Aggregate hardness (Moh’s Scale)

7-9: Flint, some quart.
5-7: Some quartz, river gravel, some granites
3-5: Some granites, hard limestones, dolomites.
2-3: Soft limestones.

Harder aggregates require softer bonds. Softer aggregates require harder bonds. Harder aggregates make the blade cut slower. Softer aggregates make the blade cut quicker.

Aggregate size

The larger the aggregate’s size the slower and harder the blade will cut. Different formulations and mixes of aggregate within the application such as asphalt over concrete will subject the blade to different wear rates and characteristics. On these types of applications a mixed grit and grade is used to make the blade wear at the correct rate that will be conducive to normal blade life.

Concrete cutting

It is critical to assess the age of the concrete when trying to ascertain the correct blade type.

Stage 1: Approximately 10 hours after the concrete pour, the concrete is considered green. This is the best time to cut a concrete slab to prevent cracking from expansion after it has cured. At this stage the concrete has not cured or set and the sands and granules have not properly set into the binder or cement. When sawing in this type of application the slurry or debris rolls around in the cut above the segment area. This starts to wear the core. By using a deep draft segment we are able to eliminate this abrasive action as it throws out the new slurry that is made with each revolution of the blade.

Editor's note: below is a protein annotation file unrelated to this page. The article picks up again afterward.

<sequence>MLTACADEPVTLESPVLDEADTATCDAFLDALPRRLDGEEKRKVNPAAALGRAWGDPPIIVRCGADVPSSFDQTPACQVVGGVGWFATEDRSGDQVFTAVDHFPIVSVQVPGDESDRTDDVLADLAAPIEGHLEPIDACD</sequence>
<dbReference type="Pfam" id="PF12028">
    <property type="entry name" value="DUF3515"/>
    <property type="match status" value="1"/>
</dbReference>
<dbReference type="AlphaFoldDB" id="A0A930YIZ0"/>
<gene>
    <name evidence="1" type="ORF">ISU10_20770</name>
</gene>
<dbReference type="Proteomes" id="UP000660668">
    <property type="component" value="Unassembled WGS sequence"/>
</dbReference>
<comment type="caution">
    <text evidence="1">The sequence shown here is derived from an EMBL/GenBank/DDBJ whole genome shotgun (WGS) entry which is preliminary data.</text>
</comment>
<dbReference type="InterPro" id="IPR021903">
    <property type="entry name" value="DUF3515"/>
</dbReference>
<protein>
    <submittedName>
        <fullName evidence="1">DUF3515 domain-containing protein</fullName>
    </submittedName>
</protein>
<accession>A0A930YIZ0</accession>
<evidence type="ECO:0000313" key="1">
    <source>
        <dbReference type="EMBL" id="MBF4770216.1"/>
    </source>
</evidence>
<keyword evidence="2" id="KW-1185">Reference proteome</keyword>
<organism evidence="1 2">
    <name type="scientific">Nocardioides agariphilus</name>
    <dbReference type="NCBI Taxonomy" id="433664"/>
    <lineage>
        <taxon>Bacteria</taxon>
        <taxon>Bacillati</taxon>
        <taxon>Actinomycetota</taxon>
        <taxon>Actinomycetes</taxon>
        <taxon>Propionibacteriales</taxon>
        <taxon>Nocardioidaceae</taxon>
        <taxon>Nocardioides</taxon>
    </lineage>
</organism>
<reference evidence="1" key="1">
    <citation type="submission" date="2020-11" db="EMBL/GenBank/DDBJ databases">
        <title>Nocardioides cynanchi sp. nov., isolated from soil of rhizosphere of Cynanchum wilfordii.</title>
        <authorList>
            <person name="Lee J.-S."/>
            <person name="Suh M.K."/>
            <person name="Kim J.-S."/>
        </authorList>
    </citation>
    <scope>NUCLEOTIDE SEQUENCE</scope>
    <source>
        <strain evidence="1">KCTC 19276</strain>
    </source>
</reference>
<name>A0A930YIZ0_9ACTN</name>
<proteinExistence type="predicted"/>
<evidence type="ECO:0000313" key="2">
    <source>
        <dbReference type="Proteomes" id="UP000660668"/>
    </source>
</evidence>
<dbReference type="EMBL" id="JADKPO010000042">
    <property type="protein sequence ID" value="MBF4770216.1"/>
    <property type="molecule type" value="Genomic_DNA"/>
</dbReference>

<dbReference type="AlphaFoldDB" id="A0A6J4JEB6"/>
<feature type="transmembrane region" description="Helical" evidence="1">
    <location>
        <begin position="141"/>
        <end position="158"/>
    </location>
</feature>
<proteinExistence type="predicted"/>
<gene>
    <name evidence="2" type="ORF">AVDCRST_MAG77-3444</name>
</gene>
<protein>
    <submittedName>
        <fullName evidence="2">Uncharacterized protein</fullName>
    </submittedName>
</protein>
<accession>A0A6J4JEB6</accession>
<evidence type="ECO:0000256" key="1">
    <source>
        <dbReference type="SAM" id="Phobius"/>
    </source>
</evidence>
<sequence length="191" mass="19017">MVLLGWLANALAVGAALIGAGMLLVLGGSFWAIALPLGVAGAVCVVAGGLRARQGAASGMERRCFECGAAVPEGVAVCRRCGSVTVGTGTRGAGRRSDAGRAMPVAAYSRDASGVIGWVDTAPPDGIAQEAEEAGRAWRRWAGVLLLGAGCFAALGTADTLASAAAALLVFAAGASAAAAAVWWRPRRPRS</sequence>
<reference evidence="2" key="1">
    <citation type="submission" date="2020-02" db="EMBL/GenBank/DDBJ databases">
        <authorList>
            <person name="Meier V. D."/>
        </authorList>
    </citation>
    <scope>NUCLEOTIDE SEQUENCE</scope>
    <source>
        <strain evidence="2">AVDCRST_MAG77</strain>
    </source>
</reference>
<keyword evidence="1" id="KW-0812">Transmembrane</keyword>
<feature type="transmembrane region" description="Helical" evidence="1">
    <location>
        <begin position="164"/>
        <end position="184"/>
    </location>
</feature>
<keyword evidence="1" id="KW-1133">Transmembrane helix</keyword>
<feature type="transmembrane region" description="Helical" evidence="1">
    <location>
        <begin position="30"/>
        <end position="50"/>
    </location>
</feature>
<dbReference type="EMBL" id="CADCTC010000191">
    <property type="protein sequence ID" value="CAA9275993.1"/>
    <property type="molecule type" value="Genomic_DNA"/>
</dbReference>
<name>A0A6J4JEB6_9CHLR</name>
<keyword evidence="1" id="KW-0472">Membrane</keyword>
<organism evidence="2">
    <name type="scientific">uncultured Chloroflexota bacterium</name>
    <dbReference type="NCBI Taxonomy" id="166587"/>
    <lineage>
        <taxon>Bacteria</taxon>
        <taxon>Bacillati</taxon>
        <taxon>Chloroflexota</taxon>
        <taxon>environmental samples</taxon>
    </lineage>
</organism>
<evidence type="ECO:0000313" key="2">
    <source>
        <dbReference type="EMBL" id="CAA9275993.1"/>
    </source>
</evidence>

Stage 2: When the concrete is approximately 24 hours old it is more set or cured. The sand is more tightly held in the mortar making the concrete less abrasive during cutting. A slightly softer bond is required but some abrasion can take place.

Stage 3: After 24 – 72 hours the concrete is semi-cured. The sand is quite tightly held in the mortar thus reducing the abrasive properties of the concrete. A softer bond than on either stage 1 or 2 is required.

Stage 4: After 72 hours the concrete is considered cured. The abrasive sands are tightly held in the mortar making the concrete less abrasive to cut. When cutting the density and amount of steel should also be taken into consideration as well as the type of aggregate. As with all other cutting operations a certain amount of experience is needed as aggregate size, hardness and the amount of steel in the cut together with the atmospheric conditions and weather will add a variance to the correct usage and cutting properties of the application.